Db to Cb is just two extra flats where Db to B is 4 flats and 5 sharps.
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#13
Honestly I didn't mean to cause a little swurve off topic. The fact is that the Cb major scale is really a scale that is enharmonic to B major. I suppose that it is that way for diatonic purposes only because why would any composer write a piece in Cb major when in fact Cb doesn't really exist when you could just call it B. Like I said I believe and I might be wrong that it's only done so that every possible note combination can be effectively conveyed, musically and theoretically, but since I don't believe it would ever be used then why would you even bother using it at all since if you play a B major scale you are in fact also playing Cb major. The same goes for double sharps and flats. Why make it more complicated than it has to be unless it just for musical "language" alone. I'm an engineer and my job is to "keep it simple stupid" if you know what I mean so I think going this far is a little pointless but then again I may be totally off base and wrong because I don't consider myself a music theorist and I'm certainly not a song writer.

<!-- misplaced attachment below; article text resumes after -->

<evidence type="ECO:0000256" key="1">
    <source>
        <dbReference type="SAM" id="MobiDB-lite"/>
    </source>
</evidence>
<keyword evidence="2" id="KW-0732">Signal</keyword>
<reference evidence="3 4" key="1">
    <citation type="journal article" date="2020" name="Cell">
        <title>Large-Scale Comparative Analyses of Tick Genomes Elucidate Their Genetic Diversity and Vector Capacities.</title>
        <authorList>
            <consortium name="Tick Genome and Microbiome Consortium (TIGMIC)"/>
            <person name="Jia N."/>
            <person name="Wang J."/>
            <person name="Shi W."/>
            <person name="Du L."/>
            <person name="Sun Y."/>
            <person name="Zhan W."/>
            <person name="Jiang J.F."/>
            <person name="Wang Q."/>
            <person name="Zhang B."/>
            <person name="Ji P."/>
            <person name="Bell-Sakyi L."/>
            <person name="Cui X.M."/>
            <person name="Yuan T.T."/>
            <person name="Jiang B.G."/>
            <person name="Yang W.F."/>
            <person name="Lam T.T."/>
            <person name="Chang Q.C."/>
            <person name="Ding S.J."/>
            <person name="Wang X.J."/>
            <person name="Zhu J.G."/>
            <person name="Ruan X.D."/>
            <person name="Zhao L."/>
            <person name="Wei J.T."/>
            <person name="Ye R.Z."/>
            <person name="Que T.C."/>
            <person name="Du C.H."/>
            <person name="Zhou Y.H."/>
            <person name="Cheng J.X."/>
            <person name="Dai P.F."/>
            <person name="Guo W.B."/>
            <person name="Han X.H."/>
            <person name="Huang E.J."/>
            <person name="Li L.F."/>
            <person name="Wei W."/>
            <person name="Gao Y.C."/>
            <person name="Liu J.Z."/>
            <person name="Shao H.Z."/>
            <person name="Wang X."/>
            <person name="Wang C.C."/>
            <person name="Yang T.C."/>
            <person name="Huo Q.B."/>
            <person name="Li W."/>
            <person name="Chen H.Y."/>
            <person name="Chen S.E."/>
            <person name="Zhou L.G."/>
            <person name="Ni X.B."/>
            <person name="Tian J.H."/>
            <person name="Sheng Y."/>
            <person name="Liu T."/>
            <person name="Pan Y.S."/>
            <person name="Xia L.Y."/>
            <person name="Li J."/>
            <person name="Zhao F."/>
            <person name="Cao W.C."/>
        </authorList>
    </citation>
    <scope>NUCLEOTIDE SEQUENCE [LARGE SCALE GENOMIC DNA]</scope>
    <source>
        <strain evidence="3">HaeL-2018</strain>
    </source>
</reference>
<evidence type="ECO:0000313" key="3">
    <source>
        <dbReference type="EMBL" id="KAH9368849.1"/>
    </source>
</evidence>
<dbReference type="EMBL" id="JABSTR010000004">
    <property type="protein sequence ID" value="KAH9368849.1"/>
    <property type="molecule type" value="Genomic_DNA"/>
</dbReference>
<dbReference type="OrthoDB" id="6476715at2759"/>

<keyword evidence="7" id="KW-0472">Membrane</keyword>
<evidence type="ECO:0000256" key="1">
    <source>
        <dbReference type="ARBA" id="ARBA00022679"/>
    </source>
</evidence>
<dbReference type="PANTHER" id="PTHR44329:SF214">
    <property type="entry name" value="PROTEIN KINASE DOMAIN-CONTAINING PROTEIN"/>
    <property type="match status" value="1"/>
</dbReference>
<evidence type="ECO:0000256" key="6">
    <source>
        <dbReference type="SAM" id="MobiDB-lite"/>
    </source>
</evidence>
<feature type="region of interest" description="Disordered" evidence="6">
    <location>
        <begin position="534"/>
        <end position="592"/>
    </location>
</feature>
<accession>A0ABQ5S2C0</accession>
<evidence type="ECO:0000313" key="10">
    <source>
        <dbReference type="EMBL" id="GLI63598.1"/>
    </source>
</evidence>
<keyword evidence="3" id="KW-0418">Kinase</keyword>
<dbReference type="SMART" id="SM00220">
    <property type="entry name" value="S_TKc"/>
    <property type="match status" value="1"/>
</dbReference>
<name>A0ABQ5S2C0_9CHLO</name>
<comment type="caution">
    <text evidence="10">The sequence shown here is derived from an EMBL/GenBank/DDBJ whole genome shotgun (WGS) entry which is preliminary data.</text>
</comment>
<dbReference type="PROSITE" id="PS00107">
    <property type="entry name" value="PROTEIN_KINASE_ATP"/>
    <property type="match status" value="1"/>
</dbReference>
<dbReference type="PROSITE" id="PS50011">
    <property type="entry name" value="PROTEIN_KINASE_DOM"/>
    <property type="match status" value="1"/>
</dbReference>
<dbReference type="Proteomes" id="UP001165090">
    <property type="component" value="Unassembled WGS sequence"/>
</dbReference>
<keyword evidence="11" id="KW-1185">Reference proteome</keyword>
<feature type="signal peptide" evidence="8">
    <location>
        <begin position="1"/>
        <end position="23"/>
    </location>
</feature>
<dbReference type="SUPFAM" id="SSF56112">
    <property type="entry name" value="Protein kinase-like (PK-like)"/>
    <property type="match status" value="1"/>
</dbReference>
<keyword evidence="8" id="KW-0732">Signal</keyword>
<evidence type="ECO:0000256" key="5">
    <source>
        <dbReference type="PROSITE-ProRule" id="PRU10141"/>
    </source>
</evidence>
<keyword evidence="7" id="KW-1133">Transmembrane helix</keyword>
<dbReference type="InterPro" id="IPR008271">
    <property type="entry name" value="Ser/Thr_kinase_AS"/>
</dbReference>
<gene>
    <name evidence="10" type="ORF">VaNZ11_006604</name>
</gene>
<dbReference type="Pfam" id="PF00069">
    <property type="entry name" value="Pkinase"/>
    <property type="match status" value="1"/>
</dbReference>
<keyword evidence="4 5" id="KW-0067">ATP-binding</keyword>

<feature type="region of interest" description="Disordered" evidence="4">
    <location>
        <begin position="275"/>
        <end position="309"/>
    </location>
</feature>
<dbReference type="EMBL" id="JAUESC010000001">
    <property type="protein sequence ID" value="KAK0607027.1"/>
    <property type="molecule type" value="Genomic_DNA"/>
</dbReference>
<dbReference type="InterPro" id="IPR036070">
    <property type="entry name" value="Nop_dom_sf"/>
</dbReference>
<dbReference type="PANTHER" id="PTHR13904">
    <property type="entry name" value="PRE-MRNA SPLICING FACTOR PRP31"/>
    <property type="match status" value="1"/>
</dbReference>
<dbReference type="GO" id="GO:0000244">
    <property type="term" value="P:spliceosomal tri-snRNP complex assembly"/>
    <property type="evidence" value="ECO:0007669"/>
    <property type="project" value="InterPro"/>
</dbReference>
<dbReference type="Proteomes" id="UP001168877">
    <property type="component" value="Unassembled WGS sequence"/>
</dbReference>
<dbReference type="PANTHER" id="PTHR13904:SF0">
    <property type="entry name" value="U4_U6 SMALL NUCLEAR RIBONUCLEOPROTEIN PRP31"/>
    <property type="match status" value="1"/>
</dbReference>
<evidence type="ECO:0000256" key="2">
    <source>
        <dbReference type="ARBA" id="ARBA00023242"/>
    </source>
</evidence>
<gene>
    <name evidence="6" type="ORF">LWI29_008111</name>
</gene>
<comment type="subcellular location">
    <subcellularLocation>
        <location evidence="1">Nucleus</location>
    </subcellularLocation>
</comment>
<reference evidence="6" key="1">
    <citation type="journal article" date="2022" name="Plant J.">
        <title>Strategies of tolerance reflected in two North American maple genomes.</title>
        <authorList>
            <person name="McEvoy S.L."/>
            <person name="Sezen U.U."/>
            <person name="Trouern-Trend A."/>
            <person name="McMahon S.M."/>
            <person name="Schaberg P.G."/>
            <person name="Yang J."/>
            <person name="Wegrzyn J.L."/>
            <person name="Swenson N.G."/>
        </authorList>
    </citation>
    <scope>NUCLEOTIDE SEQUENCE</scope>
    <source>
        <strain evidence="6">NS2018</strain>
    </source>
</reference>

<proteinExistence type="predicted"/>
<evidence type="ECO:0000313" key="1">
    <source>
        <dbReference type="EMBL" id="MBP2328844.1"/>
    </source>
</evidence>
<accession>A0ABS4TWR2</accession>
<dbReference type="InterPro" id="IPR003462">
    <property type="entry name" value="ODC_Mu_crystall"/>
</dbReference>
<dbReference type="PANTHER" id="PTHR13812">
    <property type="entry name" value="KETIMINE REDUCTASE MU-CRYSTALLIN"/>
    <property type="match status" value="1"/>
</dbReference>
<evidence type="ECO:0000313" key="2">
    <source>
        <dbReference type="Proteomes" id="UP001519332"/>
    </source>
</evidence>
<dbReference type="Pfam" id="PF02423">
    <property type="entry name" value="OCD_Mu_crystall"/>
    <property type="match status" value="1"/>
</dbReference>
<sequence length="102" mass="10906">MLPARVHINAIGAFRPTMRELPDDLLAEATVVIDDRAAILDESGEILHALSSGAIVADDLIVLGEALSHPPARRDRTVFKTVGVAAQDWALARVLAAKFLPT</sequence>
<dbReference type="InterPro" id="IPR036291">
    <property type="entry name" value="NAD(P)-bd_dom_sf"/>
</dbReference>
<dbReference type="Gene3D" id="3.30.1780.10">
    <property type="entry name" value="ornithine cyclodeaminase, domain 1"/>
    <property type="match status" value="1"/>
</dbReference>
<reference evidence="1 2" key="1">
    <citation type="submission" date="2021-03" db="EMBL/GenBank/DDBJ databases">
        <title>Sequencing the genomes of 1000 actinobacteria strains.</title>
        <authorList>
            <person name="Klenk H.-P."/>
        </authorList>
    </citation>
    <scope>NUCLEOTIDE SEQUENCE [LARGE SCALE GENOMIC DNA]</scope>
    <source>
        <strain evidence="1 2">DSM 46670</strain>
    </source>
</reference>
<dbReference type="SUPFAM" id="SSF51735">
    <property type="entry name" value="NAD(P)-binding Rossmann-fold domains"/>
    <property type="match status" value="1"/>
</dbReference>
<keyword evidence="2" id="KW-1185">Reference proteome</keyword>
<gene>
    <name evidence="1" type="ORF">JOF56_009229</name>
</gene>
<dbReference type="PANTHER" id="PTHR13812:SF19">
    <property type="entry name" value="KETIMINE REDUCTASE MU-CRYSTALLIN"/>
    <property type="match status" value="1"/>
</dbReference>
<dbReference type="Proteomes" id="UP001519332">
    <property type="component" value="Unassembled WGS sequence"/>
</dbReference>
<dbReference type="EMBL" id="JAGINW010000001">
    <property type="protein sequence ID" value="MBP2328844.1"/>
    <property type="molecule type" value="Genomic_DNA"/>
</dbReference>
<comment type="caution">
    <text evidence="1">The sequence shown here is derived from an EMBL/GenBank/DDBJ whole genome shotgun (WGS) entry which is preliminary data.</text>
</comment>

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#14
Quote by skywalker45
Okay so really I'm not much of a music theorist buy I do understand relationships, etc and scales/chords. I'm confused as to why some piece might be written in the key of Cb major when the notes are the same as the key of B major? I understand that the only change in the two is that you're starting on a different root note when playing the scale but in all reality, to me, you are playing the same notes and just naming the enharmonics differently. Where am I wrong and why would a musician decide on Cb major over B major? Even starting the piece from the beginning with the "key" note would be the same note (i.e. B is enharmonic to Cb).